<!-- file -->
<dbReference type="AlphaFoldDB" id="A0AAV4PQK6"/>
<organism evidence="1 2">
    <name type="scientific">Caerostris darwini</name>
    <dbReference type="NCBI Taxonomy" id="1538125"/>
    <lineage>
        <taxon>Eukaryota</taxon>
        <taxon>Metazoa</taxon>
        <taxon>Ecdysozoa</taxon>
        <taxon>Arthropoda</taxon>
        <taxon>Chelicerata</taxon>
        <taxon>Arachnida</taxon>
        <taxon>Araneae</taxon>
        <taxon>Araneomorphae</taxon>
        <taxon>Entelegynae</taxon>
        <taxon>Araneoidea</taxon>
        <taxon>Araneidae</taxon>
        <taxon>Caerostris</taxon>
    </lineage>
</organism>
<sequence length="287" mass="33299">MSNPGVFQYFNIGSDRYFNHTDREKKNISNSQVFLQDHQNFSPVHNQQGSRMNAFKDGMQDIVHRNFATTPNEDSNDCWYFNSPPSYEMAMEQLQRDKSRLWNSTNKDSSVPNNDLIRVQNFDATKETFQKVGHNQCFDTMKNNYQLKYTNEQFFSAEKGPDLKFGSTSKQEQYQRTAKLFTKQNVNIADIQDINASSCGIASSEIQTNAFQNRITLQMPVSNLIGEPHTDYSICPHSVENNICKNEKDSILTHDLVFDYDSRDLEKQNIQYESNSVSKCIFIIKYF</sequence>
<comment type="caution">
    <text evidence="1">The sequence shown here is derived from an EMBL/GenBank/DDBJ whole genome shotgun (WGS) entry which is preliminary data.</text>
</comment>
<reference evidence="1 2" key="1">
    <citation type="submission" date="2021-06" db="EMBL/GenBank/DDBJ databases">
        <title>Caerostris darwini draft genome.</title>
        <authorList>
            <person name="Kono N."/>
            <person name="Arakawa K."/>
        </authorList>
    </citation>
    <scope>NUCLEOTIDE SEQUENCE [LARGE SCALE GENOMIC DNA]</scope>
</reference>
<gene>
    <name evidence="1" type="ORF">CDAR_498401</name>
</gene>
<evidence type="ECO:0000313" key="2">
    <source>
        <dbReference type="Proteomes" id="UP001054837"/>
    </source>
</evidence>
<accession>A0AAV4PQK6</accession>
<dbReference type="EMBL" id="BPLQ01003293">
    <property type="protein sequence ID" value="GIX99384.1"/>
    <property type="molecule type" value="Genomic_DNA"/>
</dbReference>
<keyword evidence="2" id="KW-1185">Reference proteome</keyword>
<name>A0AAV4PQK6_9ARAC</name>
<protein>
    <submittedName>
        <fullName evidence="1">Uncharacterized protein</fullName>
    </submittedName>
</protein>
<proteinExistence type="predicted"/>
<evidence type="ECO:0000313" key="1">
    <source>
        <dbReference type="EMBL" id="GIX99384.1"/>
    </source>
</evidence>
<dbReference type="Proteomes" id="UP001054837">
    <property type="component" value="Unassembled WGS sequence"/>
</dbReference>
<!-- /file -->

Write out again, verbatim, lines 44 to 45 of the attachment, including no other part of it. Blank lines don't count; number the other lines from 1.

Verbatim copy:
    <property type="protein sequence ID" value="GIX99384.1"/>
    <property type="molecule type" value="Genomic_DNA"/>